Environmental stressors transiently activate neural systems that inhibit pain responsiveness. This phenomenon, called stress-induced analgesia (SIA), engages both opioid and nonopioid mechanisms. We have recently reported that nonopioid SIA may be mediated by the mobilization of endogenous cannabinoid compounds, such as 2-arachidonoylglycerol (2-AG), in the midbrain periaqueductal gray (PAG) [Hohmann et al., Nature 435: 1108-1112, 2005]. Our results show, indeed, that nonopioid SIA is abolished by cannabinoid receptor antagonists, is associated with 2-AG accumulation in the PAG, and is enhanced by pharmacological agents that block 2-AG deactivation. However, the mechanisms governing 2-AG signaling in the PAG during SIA remain largely unknown. Our central hypothesis is that stress stimuli that result in nonopioid SIA activate phospholipase C (PLC) and diacylglycerol lipase (DGL) in select neurons of the PAG, causing the rapid mobilization of 2-AG. Newly released 2-AG engages local cannabinoid receptors to induce nonopioid SIA, and is subsequently deactivated through monoacylglycerol lipase (MGL)-mediated hydrolysis. Glutamatergic stimulation of group I metabotropic receptors (mGluR), which are positively coupled to PLC/DGL, may be responsible for initiating these events. We will test this hypothesis with a series of experiments, which are expected to demonstrate that: 1) foot shock stress elicits on-demand mobilization of 2-AG in the PAG by activating PLC/DGL; 2) selective inhibition of MGL activity in the PAG increases 2-AG accumulation in this structure and amplifies SIA; 3) group I mGluR activation in the PAG stimulates 2-AG mobilization through PLC/DGL to induce SIA; and 4) key components of the 2-AG signaling system (i.e. mGluRS, PLC, DGL, cannabinoid receptors, MGL) are expressed in select neurons of the PAG. The results of these studies will elucidate, for the first time, biochemical and physiological mechanisms governing 2-AG signaling in the brain and determine the role of this endocannabinoid mediator in pain modulation. Furthermore, the results will provide essential information on the mechanisms responsible for endocannabinoid deactivation in the brain, which may facilitate the development of novel analgesic and anti- stress medicines. ? ? ? ?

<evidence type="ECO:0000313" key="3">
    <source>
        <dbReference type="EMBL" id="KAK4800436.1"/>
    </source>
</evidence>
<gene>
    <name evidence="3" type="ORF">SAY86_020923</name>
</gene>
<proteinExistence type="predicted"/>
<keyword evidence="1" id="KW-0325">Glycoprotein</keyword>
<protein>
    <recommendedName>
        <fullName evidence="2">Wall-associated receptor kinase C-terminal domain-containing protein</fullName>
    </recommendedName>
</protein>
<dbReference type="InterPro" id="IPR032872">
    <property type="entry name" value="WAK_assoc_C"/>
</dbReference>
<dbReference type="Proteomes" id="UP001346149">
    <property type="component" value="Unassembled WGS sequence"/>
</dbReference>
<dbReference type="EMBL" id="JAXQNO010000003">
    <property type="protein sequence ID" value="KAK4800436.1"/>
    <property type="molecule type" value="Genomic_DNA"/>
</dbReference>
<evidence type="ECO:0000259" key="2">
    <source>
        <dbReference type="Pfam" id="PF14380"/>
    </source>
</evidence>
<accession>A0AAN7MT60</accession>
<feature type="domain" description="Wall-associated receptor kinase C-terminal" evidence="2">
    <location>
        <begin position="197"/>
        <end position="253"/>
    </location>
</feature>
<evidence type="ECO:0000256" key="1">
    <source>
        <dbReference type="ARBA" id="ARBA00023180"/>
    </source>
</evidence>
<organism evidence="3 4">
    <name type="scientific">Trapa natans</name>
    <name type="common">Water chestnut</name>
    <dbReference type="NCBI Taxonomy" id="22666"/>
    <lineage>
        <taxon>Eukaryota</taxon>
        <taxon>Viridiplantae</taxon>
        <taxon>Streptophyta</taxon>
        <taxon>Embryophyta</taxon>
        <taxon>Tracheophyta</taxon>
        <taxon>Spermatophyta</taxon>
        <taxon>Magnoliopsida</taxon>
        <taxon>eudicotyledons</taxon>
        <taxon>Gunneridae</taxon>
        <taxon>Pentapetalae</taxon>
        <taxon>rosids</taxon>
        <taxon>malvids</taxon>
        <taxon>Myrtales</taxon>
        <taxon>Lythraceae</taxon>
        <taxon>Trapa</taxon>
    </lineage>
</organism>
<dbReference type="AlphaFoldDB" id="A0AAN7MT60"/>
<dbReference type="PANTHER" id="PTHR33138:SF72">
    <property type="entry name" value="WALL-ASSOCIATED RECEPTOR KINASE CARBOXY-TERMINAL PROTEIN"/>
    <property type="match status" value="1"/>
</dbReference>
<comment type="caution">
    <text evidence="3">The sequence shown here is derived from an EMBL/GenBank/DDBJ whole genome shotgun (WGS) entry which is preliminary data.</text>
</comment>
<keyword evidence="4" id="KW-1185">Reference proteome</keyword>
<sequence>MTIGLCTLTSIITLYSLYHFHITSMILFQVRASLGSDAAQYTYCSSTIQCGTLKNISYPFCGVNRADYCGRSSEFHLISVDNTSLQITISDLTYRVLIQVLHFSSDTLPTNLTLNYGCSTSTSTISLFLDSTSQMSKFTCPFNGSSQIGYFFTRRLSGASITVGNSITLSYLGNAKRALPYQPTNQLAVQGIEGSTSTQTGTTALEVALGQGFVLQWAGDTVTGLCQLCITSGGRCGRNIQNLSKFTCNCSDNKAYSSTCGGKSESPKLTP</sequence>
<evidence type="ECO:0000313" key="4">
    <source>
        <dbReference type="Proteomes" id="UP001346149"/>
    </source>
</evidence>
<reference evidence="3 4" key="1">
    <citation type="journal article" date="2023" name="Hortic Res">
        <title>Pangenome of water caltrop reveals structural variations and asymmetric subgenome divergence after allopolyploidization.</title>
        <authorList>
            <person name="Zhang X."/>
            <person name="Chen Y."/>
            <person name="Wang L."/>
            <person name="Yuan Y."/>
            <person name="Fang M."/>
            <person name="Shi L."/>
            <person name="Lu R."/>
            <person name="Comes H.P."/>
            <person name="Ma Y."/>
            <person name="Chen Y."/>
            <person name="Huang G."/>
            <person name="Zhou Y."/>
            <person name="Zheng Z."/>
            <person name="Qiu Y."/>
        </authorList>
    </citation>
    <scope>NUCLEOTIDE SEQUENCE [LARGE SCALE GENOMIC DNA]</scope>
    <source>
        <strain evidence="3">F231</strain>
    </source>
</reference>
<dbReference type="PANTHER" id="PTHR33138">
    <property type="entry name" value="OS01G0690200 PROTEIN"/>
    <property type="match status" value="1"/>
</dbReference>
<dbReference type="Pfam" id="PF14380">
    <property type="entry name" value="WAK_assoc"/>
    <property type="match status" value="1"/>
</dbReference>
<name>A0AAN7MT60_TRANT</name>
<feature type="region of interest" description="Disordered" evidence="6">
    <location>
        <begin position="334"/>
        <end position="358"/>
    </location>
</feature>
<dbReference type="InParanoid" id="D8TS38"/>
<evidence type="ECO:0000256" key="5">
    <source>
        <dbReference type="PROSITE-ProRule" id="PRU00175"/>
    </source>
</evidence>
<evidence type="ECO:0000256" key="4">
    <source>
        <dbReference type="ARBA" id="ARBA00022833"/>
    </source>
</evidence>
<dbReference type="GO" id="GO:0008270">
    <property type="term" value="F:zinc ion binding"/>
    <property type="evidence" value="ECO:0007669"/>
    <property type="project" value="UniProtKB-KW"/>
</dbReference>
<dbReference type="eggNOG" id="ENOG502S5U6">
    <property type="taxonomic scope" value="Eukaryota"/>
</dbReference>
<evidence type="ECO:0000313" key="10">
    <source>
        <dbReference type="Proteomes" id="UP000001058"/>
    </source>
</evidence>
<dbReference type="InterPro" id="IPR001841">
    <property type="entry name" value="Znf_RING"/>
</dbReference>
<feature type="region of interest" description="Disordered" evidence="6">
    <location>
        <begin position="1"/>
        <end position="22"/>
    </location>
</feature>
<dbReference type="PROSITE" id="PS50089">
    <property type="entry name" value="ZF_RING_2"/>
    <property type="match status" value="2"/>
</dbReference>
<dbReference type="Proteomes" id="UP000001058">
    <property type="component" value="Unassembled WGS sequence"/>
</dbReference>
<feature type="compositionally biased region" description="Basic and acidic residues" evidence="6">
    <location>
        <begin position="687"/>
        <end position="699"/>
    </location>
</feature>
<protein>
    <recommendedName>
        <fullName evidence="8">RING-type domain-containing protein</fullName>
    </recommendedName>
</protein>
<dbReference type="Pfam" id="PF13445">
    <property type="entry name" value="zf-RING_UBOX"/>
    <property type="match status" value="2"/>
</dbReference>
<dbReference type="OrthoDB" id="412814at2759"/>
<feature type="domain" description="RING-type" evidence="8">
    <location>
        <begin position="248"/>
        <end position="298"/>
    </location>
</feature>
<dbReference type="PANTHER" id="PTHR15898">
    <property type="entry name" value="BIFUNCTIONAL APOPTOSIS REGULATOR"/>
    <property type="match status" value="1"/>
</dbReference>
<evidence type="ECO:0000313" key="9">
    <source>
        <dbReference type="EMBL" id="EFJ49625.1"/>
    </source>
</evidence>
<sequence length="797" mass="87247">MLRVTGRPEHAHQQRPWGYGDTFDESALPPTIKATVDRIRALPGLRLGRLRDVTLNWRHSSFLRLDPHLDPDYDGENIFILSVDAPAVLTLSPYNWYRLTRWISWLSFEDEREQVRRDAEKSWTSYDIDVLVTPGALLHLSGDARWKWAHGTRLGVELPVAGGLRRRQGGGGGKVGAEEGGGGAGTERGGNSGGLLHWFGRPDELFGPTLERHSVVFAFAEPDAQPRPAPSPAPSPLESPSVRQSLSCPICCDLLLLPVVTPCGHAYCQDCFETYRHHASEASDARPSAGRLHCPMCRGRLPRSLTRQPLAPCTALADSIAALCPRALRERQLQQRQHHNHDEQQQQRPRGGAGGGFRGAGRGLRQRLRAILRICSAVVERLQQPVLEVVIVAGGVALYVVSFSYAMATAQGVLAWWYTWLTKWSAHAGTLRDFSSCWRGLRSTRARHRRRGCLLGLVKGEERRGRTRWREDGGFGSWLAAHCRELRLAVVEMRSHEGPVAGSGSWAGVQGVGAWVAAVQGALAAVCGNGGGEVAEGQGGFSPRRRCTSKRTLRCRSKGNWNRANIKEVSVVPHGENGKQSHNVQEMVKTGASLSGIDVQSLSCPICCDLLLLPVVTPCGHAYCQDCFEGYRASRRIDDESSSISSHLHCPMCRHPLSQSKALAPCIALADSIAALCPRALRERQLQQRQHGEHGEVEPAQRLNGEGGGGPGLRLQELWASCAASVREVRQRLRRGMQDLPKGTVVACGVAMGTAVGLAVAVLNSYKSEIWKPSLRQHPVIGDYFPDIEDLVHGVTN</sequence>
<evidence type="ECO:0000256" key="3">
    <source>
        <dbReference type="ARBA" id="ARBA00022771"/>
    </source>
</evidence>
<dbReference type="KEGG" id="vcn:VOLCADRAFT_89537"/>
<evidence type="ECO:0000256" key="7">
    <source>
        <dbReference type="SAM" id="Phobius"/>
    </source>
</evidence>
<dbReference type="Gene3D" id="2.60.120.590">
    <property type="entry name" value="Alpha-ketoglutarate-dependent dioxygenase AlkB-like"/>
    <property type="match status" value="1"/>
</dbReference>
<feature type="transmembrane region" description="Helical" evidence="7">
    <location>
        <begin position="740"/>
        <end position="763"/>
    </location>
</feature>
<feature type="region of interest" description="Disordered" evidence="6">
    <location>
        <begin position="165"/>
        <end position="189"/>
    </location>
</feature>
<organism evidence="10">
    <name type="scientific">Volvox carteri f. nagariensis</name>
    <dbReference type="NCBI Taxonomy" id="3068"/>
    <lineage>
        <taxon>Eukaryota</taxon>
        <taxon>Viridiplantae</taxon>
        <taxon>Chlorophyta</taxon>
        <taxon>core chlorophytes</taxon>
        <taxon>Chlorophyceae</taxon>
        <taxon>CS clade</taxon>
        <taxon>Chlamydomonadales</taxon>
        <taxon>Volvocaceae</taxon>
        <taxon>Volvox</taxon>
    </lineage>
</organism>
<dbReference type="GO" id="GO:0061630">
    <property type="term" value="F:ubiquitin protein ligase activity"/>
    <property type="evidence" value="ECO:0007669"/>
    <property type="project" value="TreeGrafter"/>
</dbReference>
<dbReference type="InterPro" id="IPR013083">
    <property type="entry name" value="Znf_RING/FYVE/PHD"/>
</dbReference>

National Institute of Health (NIH)
National Institute on Drug Abuse (NIDA)
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Somatosensory and Chemosensory Systems Study Section (SCS)
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Purohit, Vishnudutt
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University of Georgia
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